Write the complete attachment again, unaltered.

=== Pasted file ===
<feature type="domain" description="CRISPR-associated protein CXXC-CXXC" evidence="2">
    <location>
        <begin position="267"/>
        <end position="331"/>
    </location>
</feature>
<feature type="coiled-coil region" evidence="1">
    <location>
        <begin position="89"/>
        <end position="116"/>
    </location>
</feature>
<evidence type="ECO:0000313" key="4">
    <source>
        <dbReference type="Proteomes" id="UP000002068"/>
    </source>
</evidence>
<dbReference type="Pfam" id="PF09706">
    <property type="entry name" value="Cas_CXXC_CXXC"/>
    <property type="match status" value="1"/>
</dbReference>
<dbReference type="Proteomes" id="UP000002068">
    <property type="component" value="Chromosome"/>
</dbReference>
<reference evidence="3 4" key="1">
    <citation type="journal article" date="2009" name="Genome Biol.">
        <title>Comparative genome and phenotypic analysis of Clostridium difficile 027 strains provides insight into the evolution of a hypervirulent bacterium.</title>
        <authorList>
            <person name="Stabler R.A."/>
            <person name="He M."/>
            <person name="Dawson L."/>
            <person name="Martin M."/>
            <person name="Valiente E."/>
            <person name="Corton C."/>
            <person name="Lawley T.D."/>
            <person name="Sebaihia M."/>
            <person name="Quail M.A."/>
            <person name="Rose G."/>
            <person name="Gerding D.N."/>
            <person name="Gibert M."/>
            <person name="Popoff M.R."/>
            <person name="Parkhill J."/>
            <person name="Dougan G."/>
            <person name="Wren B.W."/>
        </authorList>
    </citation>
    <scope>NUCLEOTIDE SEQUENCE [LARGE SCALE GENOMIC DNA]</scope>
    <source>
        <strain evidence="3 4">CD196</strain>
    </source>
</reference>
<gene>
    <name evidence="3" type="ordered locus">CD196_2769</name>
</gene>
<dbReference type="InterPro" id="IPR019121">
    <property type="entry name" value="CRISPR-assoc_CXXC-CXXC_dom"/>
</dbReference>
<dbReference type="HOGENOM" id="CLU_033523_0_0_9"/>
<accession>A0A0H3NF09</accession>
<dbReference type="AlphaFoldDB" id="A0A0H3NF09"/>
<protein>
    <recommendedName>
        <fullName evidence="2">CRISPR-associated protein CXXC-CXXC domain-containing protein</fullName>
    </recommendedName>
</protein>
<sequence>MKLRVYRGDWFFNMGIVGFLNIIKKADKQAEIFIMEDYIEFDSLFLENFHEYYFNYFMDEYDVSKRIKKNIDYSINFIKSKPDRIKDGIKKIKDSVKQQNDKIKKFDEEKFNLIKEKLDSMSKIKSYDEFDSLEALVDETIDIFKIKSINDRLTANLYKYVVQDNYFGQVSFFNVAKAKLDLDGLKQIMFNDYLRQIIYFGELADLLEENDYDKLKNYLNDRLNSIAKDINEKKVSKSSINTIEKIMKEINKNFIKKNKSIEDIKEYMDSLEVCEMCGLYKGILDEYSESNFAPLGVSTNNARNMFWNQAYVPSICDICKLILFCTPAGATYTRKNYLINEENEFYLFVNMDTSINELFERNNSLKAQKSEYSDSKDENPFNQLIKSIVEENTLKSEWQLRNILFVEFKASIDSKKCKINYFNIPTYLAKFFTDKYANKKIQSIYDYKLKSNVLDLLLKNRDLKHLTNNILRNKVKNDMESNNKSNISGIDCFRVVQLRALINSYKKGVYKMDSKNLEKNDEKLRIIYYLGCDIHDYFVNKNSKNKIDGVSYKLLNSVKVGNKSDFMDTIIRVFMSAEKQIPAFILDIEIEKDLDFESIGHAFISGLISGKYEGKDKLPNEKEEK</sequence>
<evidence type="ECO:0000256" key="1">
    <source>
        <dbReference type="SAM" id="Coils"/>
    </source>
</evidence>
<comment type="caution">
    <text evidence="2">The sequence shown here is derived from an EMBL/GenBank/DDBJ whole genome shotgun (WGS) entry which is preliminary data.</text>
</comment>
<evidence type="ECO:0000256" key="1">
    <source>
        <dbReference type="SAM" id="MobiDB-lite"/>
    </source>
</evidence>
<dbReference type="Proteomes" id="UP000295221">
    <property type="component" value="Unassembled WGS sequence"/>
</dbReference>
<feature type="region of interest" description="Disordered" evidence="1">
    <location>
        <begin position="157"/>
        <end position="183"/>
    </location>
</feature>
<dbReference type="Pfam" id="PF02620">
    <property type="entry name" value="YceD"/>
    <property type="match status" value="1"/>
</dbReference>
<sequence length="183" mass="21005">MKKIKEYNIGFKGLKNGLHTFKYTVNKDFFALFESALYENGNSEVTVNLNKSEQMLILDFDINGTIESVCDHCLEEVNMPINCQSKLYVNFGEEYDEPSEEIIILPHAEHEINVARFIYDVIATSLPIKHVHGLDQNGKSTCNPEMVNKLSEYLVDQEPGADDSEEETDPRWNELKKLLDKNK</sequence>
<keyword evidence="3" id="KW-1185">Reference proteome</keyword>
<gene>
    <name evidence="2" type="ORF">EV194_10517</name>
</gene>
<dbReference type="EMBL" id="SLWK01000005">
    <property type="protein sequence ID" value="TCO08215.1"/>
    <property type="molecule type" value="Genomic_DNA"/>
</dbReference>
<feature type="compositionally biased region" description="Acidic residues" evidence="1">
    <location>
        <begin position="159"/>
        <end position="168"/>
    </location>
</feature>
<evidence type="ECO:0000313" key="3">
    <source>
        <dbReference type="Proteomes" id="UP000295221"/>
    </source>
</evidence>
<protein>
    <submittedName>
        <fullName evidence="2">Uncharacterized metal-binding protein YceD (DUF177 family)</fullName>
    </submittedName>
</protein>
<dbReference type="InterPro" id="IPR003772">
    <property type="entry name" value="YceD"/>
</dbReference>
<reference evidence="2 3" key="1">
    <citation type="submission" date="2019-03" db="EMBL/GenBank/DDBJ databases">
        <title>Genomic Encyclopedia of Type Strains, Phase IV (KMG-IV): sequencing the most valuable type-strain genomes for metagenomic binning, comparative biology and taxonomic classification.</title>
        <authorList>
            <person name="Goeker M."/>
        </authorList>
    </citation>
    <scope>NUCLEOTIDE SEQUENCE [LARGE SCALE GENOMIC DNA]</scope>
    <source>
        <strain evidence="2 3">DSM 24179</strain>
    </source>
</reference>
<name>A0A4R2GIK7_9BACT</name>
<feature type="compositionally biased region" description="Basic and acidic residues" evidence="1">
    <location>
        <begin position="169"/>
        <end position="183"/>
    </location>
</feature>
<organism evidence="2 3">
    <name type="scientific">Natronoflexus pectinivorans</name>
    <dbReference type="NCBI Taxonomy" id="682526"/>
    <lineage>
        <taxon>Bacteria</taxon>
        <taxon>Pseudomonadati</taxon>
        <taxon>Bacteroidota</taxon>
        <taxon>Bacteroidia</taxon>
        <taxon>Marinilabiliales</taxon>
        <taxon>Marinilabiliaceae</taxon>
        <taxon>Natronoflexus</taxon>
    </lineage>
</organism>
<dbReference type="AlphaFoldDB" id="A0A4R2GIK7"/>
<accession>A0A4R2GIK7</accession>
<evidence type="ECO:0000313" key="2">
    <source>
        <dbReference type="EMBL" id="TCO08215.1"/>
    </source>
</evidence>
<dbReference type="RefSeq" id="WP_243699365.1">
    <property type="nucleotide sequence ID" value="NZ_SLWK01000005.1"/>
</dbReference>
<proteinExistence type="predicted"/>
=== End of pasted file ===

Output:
<feature type="domain" description="CRISPR-associated protein CXXC-CXXC" evidence="2">
    <location>
        <begin position="267"/>
        <end position="331"/>
    </location>
</feature>
<feature type="coiled-coil region" evidence="1">
    <location>
        <begin position="89"/>
        <end position="116"/>
    </location>
</feature>
<evidence type="ECO:0000313" key="4">
    <source>
        <dbReference type="Proteomes" id="UP000002068"/>
    </source>
</evidence>
<dbReference type="Pfam" id="PF09706">
    <property type="entry name" value="Cas_CXXC_CXXC"/>
    <property type="match status" value="1"/>
</dbReference>
<dbReference type="Proteomes" id="UP000002068">
    <property type="component" value="Chromosome"/>
</dbReference>
<reference evidence="3 4" key="1">
    <citation type="journal article" date="2009" name="Genome Biol.">
        <title>Comparative genome and phenotypic analysis of Clostridium difficile 027 strains provides insight into the evolution of a hypervirulent bacterium.</title>
        <authorList>
            <person name="Stabler R.A."/>
            <person name="He M."/>
            <person name="Dawson L."/>
            <person name="Martin M."/>
            <person name="Valiente E."/>
            <person name="Corton C."/>
            <person name="Lawley T.D."/>
            <person name="Sebaihia M."/>
            <person name="Quail M.A."/>
            <person name="Rose G."/>
            <person name="Gerding D.N."/>
            <person name="Gibert M."/>
            <person name="Popoff M.R."/>
            <person name="Parkhill J."/>
            <person name="Dougan G."/>
            <person name="Wren B.W."/>
        </authorList>
    </citation>
    <scope>NUCLEOTIDE SEQUENCE [LARGE SCALE GENOMIC DNA]</scope>
    <source>
        <strain evidence="3 4">CD196</strain>
    </source>
</reference>
<gene>
    <name evidence="3" type="ordered locus">CD196_2769</name>
</gene>
<dbReference type="InterPro" id="IPR019121">
    <property type="entry name" value="CRISPR-assoc_CXXC-CXXC_dom"/>
</dbReference>
<dbReference type="HOGENOM" id="CLU_033523_0_0_9"/>
<accession>A0A0H3NF09</accession>
<dbReference type="AlphaFoldDB" id="A0A0H3NF09"/>
<protein>
    <recommendedName>
        <fullName evidence="2">CRISPR-associated protein CXXC-CXXC domain-containing protein</fullName>
    </recommendedName>
</protein>
<sequence>MKLRVYRGDWFFNMGIVGFLNIIKKADKQAEIFIMEDYIEFDSLFLENFHEYYFNYFMDEYDVSKRIKKNIDYSINFIKSKPDRIKDGIKKIKDSVKQQNDKIKKFDEEKFNLIKEKLDSMSKIKSYDEFDSLEALVDETIDIFKIKSINDRLTANLYKYVVQDNYFGQVSFFNVAKAKLDLDGLKQIMFNDYLRQIIYFGELADLLEENDYDKLKNYLNDRLNSIAKDINEKKVSKSSINTIEKIMKEINKNFIKKNKSIEDIKEYMDSLEVCEMCGLYKGILDEYSESNFAPLGVSTNNARNMFWNQAYVPSICDICKLILFCTPAGATYTRKNYLINEENEFYLFVNMDTSINELFERNNSLKAQKSEYSDSKDENPFNQLIKSIVEENTLKSEWQLRNILFVEFKASIDSKKCKINYFNIPTYLAKFFTDKYANKKIQSIYDYKLKSNVLDLLLKNRDLKHLTNNILRNKVKNDMESNNKSNISGIDCFRVVQLRALINSYKKGVYKMDSKNLEKNDEKLRIIYYLGCDIHDYFVNKNSKNKIDGVSYKLLNSVKVGNKSDFMDTIIRVFMSAEKQIPAFILDIEIEKDLDFESIGHAFISGLISGKYEGKDKLPNEKEEK</sequence>
<evidence type="ECO:0000256" key="1">
    <source>
        <dbReference type="SAM" id="Coils"/>
    </source>
</evidence>
<comment type="caution">
    <text evidence="2">The sequence shown here is derived from an EMBL/GenBank/DDBJ whole genome shotgun (WGS) entry which is preliminary data.</text>
</comment>
<evidence type="ECO:0000256" key="1">
    <source>
        <dbReference type="SAM" id="MobiDB-lite"/>
    </source>
</evidence>
<dbReference type="Proteomes" id="UP000295221">
    <property type="component" value="Unassembled WGS sequence"/>
</dbReference>
<feature type="region of interest" description="Disordered" evidence="1">
    <location>
        <begin position="157"/>
        <end position="183"/>
    </location>
</feature>
<dbReference type="Pfam" id="PF02620">
    <property type="entry name" value="YceD"/>
    <property type="match status" value="1"/>
</dbReference>
<sequence length="183" mass="21005">MKKIKEYNIGFKGLKNGLHTFKYTVNKDFFALFESALYENGNSEVTVNLNKSEQMLILDFDINGTIESVCDHCLEEVNMPINCQSKLYVNFGEEYDEPSEEIIILPHAEHEINVARFIYDVIATSLPIKHVHGLDQNGKSTCNPEMVNKLSEYLVDQEPGADDSEEETDPRWNELKKLLDKNK</sequence>
<keyword evidence="3" id="KW-1185">Reference proteome</keyword>
<gene>
    <name evidence="2" type="ORF">EV194_10517</name>
</gene>
<dbReference type="EMBL" id="SLWK01000005">
    <property type="protein sequence ID" value="TCO08215.1"/>
    <property type="molecule type" value="Genomic_DNA"/>
</dbReference>
<feature type="compositionally biased region" description="Acidic residues" evidence="1">
    <location>
        <begin position="159"/>
        <end position="168"/>
    </location>
</feature>
<evidence type="ECO:0000313" key="3">
    <source>
        <dbReference type="Proteomes" id="UP000295221"/>
    </source>
</evidence>
<protein>
    <submittedName>
        <fullName evidence="2">Uncharacterized metal-binding protein YceD (DUF177 family)</fullName>
    </submittedName>
</protein>
<dbReference type="InterPro" id="IPR003772">
    <property type="entry name" value="YceD"/>
</dbReference>
<reference evidence="2 3" key="1">
    <citation type="submission" date="2019-03" db="EMBL/GenBank/DDBJ databases">
        <title>Genomic Encyclopedia of Type Strains, Phase IV (KMG-IV): sequencing the most valuable type-strain genomes for metagenomic binning, comparative biology and taxonomic classification.</title>
        <authorList>
            <person name="Goeker M."/>
        </authorList>
    </citation>
    <scope>NUCLEOTIDE SEQUENCE [LARGE SCALE GENOMIC DNA]</scope>
    <source>
        <strain evidence="2 3">DSM 24179</strain>
    </source>
</reference>
<name>A0A4R2GIK7_9BACT</name>
<feature type="compositionally biased region" description="Basic and acidic residues" evidence="1">
    <location>
        <begin position="169"/>
        <end position="183"/>
    </location>
</feature>
<organism evidence="2 3">
    <name type="scientific">Natronoflexus pectinivorans</name>
    <dbReference type="NCBI Taxonomy" id="682526"/>
    <lineage>
        <taxon>Bacteria</taxon>
        <taxon>Pseudomonadati</taxon>
        <taxon>Bacteroidota</taxon>
        <taxon>Bacteroidia</taxon>
        <taxon>Marinilabiliales</taxon>
        <taxon>Marinilabiliaceae</taxon>
        <taxon>Natronoflexus</taxon>
    </lineage>
</organism>
<dbReference type="AlphaFoldDB" id="A0A4R2GIK7"/>
<accession>A0A4R2GIK7</accession>
<evidence type="ECO:0000313" key="2">
    <source>
        <dbReference type="EMBL" id="TCO08215.1"/>
    </source>
</evidence>
<dbReference type="RefSeq" id="WP_243699365.1">
    <property type="nucleotide sequence ID" value="NZ_SLWK01000005.1"/>
</dbReference>
<proteinExistence type="predicted"/>